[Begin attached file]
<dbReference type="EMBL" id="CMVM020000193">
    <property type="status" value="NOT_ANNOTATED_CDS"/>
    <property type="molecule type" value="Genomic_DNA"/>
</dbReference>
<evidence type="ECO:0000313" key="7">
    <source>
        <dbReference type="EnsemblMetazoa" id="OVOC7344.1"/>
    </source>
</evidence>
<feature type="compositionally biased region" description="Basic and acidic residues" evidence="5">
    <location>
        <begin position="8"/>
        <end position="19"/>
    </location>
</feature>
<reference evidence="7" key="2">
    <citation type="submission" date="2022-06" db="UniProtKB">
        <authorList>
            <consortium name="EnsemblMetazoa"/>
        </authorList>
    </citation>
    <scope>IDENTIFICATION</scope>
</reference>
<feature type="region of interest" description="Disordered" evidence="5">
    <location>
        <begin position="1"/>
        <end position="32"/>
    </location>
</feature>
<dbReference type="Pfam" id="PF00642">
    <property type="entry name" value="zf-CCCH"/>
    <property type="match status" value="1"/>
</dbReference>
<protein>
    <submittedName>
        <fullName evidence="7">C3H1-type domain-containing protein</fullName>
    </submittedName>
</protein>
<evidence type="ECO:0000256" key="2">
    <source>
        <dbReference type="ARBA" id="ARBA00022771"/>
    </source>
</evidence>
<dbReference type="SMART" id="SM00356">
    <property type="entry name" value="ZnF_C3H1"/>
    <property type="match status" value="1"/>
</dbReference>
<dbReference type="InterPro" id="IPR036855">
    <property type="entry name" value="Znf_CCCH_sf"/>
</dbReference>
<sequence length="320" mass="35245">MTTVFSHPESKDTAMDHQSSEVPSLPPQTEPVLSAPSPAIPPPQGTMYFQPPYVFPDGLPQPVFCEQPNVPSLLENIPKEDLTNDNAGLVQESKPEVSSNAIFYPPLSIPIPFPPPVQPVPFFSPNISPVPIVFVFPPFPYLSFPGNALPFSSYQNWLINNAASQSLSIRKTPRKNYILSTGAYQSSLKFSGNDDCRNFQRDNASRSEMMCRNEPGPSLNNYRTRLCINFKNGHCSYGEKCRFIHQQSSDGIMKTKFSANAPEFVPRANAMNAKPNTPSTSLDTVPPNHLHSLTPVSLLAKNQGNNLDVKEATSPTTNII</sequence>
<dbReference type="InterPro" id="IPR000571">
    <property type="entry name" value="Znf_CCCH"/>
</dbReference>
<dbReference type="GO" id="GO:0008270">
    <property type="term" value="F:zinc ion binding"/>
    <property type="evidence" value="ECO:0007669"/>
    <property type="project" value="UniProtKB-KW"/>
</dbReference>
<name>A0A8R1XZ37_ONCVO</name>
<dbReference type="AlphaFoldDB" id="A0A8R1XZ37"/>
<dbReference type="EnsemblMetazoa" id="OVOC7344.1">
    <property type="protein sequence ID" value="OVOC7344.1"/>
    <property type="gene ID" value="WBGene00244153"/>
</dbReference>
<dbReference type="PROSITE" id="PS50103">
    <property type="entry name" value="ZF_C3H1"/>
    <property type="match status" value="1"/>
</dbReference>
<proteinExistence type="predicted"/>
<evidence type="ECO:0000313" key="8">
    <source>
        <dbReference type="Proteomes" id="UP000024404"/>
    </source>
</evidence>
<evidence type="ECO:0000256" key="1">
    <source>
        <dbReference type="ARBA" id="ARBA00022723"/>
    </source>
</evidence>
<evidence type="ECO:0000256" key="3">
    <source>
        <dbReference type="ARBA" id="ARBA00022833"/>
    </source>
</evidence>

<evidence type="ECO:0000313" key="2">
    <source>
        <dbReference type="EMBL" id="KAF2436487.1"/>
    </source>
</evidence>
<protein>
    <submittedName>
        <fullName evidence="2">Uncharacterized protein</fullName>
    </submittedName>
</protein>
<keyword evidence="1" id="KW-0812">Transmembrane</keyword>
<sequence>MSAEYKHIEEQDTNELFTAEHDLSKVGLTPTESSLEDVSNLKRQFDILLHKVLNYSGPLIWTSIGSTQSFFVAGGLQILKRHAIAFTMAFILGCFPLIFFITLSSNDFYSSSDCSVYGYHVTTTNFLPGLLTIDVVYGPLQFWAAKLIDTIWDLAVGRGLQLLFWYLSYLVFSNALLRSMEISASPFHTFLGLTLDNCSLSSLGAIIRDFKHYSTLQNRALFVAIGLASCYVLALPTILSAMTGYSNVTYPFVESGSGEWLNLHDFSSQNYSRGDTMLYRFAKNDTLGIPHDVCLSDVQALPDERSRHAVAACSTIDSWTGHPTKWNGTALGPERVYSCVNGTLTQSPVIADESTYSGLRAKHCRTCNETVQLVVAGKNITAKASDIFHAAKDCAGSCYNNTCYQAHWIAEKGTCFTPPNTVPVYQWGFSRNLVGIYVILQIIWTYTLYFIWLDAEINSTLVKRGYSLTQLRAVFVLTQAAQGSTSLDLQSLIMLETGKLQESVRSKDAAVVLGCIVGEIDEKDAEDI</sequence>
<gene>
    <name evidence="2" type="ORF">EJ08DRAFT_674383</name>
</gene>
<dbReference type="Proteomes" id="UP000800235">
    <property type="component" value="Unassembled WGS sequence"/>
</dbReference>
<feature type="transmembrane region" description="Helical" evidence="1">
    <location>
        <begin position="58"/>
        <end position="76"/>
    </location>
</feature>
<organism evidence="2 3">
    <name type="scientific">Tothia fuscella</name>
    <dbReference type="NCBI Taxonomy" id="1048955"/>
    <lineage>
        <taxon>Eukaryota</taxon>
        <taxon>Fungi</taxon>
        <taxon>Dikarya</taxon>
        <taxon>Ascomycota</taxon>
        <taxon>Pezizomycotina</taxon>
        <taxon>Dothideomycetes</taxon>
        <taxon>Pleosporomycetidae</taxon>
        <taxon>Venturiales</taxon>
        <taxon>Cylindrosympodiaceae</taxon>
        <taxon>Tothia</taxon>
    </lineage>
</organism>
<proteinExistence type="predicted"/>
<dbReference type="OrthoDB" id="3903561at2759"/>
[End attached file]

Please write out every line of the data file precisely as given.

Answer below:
<dbReference type="EMBL" id="CMVM020000193">
    <property type="status" value="NOT_ANNOTATED_CDS"/>
    <property type="molecule type" value="Genomic_DNA"/>
</dbReference>
<evidence type="ECO:0000313" key="7">
    <source>
        <dbReference type="EnsemblMetazoa" id="OVOC7344.1"/>
    </source>
</evidence>
<feature type="compositionally biased region" description="Basic and acidic residues" evidence="5">
    <location>
        <begin position="8"/>
        <end position="19"/>
    </location>
</feature>
<reference evidence="7" key="2">
    <citation type="submission" date="2022-06" db="UniProtKB">
        <authorList>
            <consortium name="EnsemblMetazoa"/>
        </authorList>
    </citation>
    <scope>IDENTIFICATION</scope>
</reference>
<feature type="region of interest" description="Disordered" evidence="5">
    <location>
        <begin position="1"/>
        <end position="32"/>
    </location>
</feature>
<dbReference type="Pfam" id="PF00642">
    <property type="entry name" value="zf-CCCH"/>
    <property type="match status" value="1"/>
</dbReference>
<protein>
    <submittedName>
        <fullName evidence="7">C3H1-type domain-containing protein</fullName>
    </submittedName>
</protein>
<evidence type="ECO:0000256" key="2">
    <source>
        <dbReference type="ARBA" id="ARBA00022771"/>
    </source>
</evidence>
<dbReference type="SMART" id="SM00356">
    <property type="entry name" value="ZnF_C3H1"/>
    <property type="match status" value="1"/>
</dbReference>
<dbReference type="InterPro" id="IPR036855">
    <property type="entry name" value="Znf_CCCH_sf"/>
</dbReference>
<sequence length="320" mass="35245">MTTVFSHPESKDTAMDHQSSEVPSLPPQTEPVLSAPSPAIPPPQGTMYFQPPYVFPDGLPQPVFCEQPNVPSLLENIPKEDLTNDNAGLVQESKPEVSSNAIFYPPLSIPIPFPPPVQPVPFFSPNISPVPIVFVFPPFPYLSFPGNALPFSSYQNWLINNAASQSLSIRKTPRKNYILSTGAYQSSLKFSGNDDCRNFQRDNASRSEMMCRNEPGPSLNNYRTRLCINFKNGHCSYGEKCRFIHQQSSDGIMKTKFSANAPEFVPRANAMNAKPNTPSTSLDTVPPNHLHSLTPVSLLAKNQGNNLDVKEATSPTTNII</sequence>
<dbReference type="InterPro" id="IPR000571">
    <property type="entry name" value="Znf_CCCH"/>
</dbReference>
<dbReference type="GO" id="GO:0008270">
    <property type="term" value="F:zinc ion binding"/>
    <property type="evidence" value="ECO:0007669"/>
    <property type="project" value="UniProtKB-KW"/>
</dbReference>
<name>A0A8R1XZ37_ONCVO</name>
<dbReference type="AlphaFoldDB" id="A0A8R1XZ37"/>
<dbReference type="EnsemblMetazoa" id="OVOC7344.1">
    <property type="protein sequence ID" value="OVOC7344.1"/>
    <property type="gene ID" value="WBGene00244153"/>
</dbReference>
<dbReference type="PROSITE" id="PS50103">
    <property type="entry name" value="ZF_C3H1"/>
    <property type="match status" value="1"/>
</dbReference>
<proteinExistence type="predicted"/>
<evidence type="ECO:0000313" key="8">
    <source>
        <dbReference type="Proteomes" id="UP000024404"/>
    </source>
</evidence>
<evidence type="ECO:0000256" key="1">
    <source>
        <dbReference type="ARBA" id="ARBA00022723"/>
    </source>
</evidence>
<evidence type="ECO:0000256" key="3">
    <source>
        <dbReference type="ARBA" id="ARBA00022833"/>
    </source>
</evidence>

<evidence type="ECO:0000313" key="2">
    <source>
        <dbReference type="EMBL" id="KAF2436487.1"/>
    </source>
</evidence>
<protein>
    <submittedName>
        <fullName evidence="2">Uncharacterized protein</fullName>
    </submittedName>
</protein>
<keyword evidence="1" id="KW-0812">Transmembrane</keyword>
<sequence>MSAEYKHIEEQDTNELFTAEHDLSKVGLTPTESSLEDVSNLKRQFDILLHKVLNYSGPLIWTSIGSTQSFFVAGGLQILKRHAIAFTMAFILGCFPLIFFITLSSNDFYSSSDCSVYGYHVTTTNFLPGLLTIDVVYGPLQFWAAKLIDTIWDLAVGRGLQLLFWYLSYLVFSNALLRSMEISASPFHTFLGLTLDNCSLSSLGAIIRDFKHYSTLQNRALFVAIGLASCYVLALPTILSAMTGYSNVTYPFVESGSGEWLNLHDFSSQNYSRGDTMLYRFAKNDTLGIPHDVCLSDVQALPDERSRHAVAACSTIDSWTGHPTKWNGTALGPERVYSCVNGTLTQSPVIADESTYSGLRAKHCRTCNETVQLVVAGKNITAKASDIFHAAKDCAGSCYNNTCYQAHWIAEKGTCFTPPNTVPVYQWGFSRNLVGIYVILQIIWTYTLYFIWLDAEINSTLVKRGYSLTQLRAVFVLTQAAQGSTSLDLQSLIMLETGKLQESVRSKDAAVVLGCIVGEIDEKDAEDI</sequence>
<gene>
    <name evidence="2" type="ORF">EJ08DRAFT_674383</name>
</gene>
<dbReference type="Proteomes" id="UP000800235">
    <property type="component" value="Unassembled WGS sequence"/>
</dbReference>
<feature type="transmembrane region" description="Helical" evidence="1">
    <location>
        <begin position="58"/>
        <end position="76"/>
    </location>
</feature>
<organism evidence="2 3">
    <name type="scientific">Tothia fuscella</name>
    <dbReference type="NCBI Taxonomy" id="1048955"/>
    <lineage>
        <taxon>Eukaryota</taxon>
        <taxon>Fungi</taxon>
        <taxon>Dikarya</taxon>
        <taxon>Ascomycota</taxon>
        <taxon>Pezizomycotina</taxon>
        <taxon>Dothideomycetes</taxon>
        <taxon>Pleosporomycetidae</taxon>
        <taxon>Venturiales</taxon>
        <taxon>Cylindrosympodiaceae</taxon>
        <taxon>Tothia</taxon>
    </lineage>
</organism>
<proteinExistence type="predicted"/>
<dbReference type="OrthoDB" id="3903561at2759"/>